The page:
Ryan: Family, not Trump or elections, led to retirement decision

Ryan: Family, not Trump or elections, led to retirement decision
© Greg Nash

Speaker Paul RyanPaul Davis RyanCorey Stewart fires aide who helped bring far-right ideas to campaign: report GOP super PAC hits Randy Bryce with ad starring his brother Super PACs spend big in high-stakes midterms MORE (R-Wis.) said Wednesday he had absolutely “no regrets” for having taken on his leadership role as he announced his retirement from Congress.

“You realize that you hold the office for just a small part of our history, so you better make the most of it. It’s fleeting,” Ryan told reporters after informing his GOP colleagues he would not seek reelection after nearly two decades in Congress.

“And that inspires you to do big things. And on that score, I think we achieved a heck of a lot. ... It’s been a wild ride but it’s been a journey well worth taking to be able to do my part to strengthen the American idea,” he added.


Ryan insisted the possibility that Republicans will lose their House majority this fall was not a factor in his retirement. Asked if a potential Democratic wave in November had an impact on his decision, Ryan replied: “No, none whatsoever.”

And he brushed off a question about whether his retirement could harm the GOP’s chances to hold the majority. “I really don’t think a person’s race for Congress will hinge on whether Paul Ryan is Speaker or not,” he said.

The 48-year-old Ryan also said he did not believe it would be a problem for him to serve out his term, even as a leadership race intensifies to replace him.

“I have great confidence in this leadership team,” Ryan said of a group that includes two lawmakers — Majority Leader Kevin McCarthyKevin Owen McCarthyThe Hill's Morning Report — Sponsored by United Against Nuclear Iran — Kavanaugh confirmation in sudden turmoil GOP: The economy will shield us from blue wave Jordan hits campaign trail amid bid for Speaker MORE (Calif.) and Majority Whip Steve ScaliseStephen (Steve) Joseph ScaliseOn The Money: Senate approves 4B spending bill | China imposes new tariffs on billion in US goods | Ross downplays new tariffs: 'Nobody's going to actually notice' Scalise tells Canada: Make a deal on trade or be left behind GOP: The economy will shield us from blue wave MORE (La.), who are likely to battle for the top GOP position in the House.

“That election is in November so it’s not something we have to sweat right now,” said Ryan. He said he had thoughts about who should replace him, but said that it was not the right time to discuss those ideas.

Ryan said the drastic way President TrumpDonald John TrumpTrump: I hope voters pay attention to Dem tactics amid Kavanaugh fight South Korea leader: North Korea agrees to take steps toward denuclearization Graham calls handling of Kavanaugh allegations 'a drive-by shooting' MORE has changed Washington also played no role in his decision to leave.“I’m grateful for the president for giving us the opportunity to do big things, to get this country on the right track,” Ryan said.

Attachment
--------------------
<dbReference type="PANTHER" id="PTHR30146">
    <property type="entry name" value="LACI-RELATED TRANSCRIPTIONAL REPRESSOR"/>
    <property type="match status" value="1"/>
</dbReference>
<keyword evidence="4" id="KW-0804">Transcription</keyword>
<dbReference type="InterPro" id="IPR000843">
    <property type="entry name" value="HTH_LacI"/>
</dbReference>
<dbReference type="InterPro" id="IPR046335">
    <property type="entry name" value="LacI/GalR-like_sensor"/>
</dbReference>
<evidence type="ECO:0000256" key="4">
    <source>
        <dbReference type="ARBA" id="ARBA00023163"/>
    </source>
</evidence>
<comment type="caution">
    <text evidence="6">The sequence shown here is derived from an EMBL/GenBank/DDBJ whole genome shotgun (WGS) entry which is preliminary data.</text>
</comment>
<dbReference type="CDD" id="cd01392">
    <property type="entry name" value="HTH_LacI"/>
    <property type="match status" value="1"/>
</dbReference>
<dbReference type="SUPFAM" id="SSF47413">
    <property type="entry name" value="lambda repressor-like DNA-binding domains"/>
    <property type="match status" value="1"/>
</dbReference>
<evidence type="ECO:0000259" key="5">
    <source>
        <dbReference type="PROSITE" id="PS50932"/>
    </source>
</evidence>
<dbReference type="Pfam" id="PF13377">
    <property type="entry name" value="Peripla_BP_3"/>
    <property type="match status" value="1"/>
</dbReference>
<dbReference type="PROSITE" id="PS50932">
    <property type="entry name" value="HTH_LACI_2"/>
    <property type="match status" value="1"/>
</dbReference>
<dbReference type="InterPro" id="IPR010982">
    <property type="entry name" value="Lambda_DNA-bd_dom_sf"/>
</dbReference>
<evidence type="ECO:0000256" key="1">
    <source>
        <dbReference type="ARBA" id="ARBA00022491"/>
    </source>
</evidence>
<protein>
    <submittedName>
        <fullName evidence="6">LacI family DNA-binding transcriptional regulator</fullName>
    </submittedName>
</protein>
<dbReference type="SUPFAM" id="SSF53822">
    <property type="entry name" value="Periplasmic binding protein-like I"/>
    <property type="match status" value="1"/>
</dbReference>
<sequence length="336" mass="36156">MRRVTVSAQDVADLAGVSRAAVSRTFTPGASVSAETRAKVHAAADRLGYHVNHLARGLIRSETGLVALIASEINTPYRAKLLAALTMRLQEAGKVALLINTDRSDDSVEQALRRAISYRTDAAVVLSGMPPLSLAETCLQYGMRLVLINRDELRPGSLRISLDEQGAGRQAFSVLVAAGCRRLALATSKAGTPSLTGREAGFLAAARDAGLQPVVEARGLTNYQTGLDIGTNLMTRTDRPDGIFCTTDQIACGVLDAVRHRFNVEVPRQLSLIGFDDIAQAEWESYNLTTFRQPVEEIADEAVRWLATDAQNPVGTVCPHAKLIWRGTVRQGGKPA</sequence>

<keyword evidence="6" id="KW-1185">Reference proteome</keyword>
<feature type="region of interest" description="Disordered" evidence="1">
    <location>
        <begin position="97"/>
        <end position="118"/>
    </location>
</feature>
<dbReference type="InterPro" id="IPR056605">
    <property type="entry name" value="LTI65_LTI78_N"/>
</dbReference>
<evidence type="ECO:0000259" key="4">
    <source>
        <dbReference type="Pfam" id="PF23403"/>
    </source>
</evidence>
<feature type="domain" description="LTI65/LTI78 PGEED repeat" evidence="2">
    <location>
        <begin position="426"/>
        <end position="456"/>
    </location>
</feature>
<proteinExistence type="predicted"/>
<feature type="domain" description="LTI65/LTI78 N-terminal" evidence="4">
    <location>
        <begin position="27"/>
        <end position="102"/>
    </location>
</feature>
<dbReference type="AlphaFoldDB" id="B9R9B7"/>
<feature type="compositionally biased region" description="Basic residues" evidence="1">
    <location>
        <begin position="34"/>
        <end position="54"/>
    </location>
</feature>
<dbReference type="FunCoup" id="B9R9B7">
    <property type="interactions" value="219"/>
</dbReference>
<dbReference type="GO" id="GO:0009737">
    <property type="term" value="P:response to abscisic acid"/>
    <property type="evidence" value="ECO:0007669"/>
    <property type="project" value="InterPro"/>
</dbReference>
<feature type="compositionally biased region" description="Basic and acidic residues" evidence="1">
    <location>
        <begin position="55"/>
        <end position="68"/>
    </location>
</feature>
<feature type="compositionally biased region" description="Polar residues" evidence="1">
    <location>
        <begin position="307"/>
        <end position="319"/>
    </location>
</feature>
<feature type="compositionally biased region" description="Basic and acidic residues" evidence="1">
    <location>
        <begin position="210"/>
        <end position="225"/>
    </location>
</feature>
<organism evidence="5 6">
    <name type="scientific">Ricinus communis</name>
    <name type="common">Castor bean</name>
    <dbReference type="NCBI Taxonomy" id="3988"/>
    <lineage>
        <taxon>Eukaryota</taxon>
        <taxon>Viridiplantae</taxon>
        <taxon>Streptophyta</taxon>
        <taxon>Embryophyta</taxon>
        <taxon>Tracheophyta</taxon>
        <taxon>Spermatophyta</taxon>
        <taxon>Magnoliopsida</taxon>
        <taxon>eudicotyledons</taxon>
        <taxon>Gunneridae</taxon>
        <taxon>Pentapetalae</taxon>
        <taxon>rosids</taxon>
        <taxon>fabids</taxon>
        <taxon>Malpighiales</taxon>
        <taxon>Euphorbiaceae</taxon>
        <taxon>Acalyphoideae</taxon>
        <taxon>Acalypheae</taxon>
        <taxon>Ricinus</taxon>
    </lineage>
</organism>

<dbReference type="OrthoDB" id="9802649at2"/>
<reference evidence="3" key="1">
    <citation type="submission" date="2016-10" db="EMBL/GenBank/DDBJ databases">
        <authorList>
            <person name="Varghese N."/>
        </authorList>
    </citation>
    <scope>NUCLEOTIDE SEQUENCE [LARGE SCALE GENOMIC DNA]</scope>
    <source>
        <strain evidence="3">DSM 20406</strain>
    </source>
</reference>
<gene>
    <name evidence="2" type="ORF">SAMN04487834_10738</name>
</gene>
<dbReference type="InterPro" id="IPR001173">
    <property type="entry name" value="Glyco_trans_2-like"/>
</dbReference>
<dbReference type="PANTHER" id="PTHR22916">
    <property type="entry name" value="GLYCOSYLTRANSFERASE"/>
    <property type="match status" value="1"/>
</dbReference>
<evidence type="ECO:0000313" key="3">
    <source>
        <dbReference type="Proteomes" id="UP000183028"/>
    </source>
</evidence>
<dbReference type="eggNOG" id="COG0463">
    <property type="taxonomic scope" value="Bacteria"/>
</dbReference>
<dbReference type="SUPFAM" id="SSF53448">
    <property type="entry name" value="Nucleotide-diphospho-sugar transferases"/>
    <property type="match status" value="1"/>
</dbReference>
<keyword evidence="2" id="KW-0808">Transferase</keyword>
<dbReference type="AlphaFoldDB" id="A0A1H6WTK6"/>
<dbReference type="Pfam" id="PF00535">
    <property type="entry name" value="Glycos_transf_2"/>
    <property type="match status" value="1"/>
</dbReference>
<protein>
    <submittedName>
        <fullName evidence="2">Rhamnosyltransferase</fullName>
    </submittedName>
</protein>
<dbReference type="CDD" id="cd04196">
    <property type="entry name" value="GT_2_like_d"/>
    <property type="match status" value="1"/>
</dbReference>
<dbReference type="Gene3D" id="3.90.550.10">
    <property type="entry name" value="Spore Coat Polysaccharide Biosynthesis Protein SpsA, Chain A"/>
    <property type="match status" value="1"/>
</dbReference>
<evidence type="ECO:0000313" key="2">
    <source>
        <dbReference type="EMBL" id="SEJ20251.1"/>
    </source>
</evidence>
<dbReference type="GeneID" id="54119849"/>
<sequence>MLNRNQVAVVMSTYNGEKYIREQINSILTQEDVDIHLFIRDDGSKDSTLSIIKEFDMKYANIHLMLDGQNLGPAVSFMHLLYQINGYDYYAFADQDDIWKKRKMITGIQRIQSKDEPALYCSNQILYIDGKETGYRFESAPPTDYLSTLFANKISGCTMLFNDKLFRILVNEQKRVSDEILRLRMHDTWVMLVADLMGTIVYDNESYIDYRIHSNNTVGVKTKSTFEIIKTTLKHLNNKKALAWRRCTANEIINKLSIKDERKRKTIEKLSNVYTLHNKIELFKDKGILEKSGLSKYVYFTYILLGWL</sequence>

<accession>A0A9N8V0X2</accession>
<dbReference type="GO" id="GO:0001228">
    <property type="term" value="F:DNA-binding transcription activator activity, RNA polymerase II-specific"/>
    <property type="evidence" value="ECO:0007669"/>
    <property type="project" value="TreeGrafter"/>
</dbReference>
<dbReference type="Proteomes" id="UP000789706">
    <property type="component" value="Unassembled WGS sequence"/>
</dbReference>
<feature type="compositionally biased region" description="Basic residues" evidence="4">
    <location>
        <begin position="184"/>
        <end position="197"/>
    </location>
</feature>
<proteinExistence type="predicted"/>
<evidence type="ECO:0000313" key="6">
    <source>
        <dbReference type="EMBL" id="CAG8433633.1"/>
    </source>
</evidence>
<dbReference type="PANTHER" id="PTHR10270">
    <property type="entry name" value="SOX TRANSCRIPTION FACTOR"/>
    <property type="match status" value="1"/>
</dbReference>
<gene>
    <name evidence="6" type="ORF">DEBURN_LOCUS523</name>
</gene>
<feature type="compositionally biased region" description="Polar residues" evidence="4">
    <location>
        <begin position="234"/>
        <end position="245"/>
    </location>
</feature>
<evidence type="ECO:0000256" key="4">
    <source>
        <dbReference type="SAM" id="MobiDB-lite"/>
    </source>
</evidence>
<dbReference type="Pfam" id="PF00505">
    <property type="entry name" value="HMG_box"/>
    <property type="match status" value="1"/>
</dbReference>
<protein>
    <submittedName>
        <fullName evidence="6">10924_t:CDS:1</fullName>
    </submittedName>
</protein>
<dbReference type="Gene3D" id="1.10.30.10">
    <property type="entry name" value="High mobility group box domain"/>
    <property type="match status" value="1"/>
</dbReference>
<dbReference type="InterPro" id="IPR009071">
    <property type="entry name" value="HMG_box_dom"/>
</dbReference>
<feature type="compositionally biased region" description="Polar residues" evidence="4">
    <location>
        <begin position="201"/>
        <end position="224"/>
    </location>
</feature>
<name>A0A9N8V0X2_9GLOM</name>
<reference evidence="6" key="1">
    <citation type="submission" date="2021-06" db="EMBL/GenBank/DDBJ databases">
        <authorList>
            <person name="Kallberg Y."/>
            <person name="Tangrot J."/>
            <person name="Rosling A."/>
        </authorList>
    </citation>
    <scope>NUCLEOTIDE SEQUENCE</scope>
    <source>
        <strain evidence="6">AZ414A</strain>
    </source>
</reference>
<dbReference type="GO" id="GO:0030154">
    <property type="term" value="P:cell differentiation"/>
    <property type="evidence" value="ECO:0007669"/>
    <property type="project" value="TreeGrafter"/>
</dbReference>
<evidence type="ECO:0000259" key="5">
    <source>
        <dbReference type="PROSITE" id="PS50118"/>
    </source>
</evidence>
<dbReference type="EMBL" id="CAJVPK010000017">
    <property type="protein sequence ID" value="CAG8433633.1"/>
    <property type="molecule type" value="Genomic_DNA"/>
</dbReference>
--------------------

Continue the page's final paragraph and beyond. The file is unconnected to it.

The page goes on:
Ryan and then-candidate Trump clashed repeatedly during the 2016 presidential campaign, but the two men patched things up after Trump won the White House.

During Wednesday’s news conference, Ryan downplayed concerns that Trump might fire Deputy Attorney General Rod RosensteinRod Jay RosensteinDem lawmakers slam Trump’s declassification of Russia documents as ‘brazen abuse of power’ Time for sunshine on Trump-Russia investigation The Hill's Morning Report — Sponsored by United Against Nuclear Iran — Kavanaugh confirmation in sudden turmoil MORE or special counsel Robert MuellerRobert Swan MuellerSasse: US should applaud choice of Mueller to lead Russia probe MORE due to frustration over the Russia investigation. Ryan has “assurances” from the White House that Trump would not go down that path, he said.

“I think they should be allowed to do their jobs. We have a rule of law in this country, and that's a principle we all uphold,” Ryan said of Rosenstein and Mueller. “I have no reason to believe that [Trump would fire them]. I have assurances that he’s not, because I've been talking to people in the White House about it.”

Ryan said the reason he was leaving Washington was to spend more time with his family. Being Speaker, he said, was one of the top two greatest honors of his life. The other was being a husband and father of three children.

Ryan’s father died when the Ryan was just 16 years old. If he didn’t leave Congress now, Ryan said, his three teenagers would only know him as a “weekend dad.”

“I have been member of Congress for almost two decades; this is my 20th year in Congress,” said Ryan, who served as Mitt RomneyWillard (Mitt) Mitt RomneyPoll: House GOP candidate leads in California swing district Super PACs spend big in high-stakes midterms Kavanaugh and the 'boys will be boys' sentiment is a poor excuse for bad behavior MORE’s running mate on the 2012 GOP ticket. “My kids were not even born when I was first elected … Now, all three of our kids are teenagers. … What I realize is if I am here for one more term, my kids will only have ever known me as weekend dad. I just can’t let that happen.”

Ryan, who previously served as chairman of the Ways and Means and Budget committees, said his greatest accomplishments as Speaker were passing the massive GOP tax cuts package last December and an $1.3 trillion omnibus package that helped address the “military readiness crisis.”

“These I see as lasting victories that will make our country prosperous and more secure for decades to come,” he said.